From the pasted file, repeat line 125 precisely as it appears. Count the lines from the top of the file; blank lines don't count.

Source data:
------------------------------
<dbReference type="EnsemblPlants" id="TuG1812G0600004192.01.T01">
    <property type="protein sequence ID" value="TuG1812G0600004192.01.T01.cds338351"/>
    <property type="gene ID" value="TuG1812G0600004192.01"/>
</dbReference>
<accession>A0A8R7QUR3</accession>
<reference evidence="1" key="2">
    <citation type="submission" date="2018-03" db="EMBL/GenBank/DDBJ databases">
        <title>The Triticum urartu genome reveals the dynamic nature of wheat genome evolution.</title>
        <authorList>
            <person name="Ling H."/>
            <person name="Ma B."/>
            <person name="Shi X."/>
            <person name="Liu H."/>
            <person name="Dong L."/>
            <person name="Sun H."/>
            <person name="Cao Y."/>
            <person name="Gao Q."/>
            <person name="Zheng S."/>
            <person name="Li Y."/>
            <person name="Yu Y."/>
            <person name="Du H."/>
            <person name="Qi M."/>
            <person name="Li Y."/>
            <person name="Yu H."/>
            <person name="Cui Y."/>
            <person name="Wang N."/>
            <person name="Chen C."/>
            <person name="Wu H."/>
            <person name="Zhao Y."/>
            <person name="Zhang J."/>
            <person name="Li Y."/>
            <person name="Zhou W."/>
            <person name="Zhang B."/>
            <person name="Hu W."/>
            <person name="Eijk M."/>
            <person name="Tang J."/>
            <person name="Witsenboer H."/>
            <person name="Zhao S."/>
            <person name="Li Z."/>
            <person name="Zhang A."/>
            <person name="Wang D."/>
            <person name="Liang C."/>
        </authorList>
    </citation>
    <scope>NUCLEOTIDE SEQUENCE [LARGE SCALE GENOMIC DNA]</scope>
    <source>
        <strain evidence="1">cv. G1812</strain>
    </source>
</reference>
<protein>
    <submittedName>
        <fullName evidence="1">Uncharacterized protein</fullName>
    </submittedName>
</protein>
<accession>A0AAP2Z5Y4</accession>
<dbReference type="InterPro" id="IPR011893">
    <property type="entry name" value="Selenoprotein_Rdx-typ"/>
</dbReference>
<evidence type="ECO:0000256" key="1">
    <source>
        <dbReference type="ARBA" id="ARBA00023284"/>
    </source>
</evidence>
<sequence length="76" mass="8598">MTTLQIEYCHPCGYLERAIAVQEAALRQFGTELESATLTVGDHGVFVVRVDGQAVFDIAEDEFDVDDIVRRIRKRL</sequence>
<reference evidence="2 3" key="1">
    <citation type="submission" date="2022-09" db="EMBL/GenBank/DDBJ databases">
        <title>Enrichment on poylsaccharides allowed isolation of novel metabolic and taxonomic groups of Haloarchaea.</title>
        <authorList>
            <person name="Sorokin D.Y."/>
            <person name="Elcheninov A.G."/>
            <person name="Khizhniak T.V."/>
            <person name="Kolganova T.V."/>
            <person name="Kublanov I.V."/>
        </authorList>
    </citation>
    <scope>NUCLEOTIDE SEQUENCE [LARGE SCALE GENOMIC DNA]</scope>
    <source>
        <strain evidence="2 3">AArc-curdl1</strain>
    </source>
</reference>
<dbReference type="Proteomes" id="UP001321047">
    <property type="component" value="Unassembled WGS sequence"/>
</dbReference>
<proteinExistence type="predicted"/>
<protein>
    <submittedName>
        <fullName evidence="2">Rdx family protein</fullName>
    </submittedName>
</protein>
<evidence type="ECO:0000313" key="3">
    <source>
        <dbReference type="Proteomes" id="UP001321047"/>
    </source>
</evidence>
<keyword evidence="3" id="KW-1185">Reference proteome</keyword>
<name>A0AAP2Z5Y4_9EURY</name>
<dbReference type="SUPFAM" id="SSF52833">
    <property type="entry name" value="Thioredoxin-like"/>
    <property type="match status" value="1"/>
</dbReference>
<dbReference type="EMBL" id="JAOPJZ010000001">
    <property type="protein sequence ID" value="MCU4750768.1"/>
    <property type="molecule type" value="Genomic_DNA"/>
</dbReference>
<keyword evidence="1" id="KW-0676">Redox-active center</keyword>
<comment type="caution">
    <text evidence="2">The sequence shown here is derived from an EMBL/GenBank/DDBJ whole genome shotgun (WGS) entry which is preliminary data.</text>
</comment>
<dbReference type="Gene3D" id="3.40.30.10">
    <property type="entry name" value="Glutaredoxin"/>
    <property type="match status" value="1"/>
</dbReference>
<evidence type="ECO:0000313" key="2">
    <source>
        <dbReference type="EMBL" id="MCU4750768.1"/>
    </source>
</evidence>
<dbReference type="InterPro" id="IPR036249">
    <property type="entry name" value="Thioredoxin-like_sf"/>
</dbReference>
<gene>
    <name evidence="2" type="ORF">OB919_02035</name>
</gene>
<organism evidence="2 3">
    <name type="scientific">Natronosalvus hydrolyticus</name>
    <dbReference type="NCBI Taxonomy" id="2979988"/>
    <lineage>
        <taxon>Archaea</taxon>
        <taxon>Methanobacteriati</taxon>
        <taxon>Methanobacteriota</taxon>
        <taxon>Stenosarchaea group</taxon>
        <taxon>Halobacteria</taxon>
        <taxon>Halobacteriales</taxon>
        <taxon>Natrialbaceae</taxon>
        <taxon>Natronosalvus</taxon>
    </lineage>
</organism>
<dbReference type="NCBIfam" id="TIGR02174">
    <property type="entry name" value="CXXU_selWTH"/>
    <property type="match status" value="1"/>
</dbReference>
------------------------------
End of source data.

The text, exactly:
    <name type="scientific">Natronosalvus hydrolyticus</name>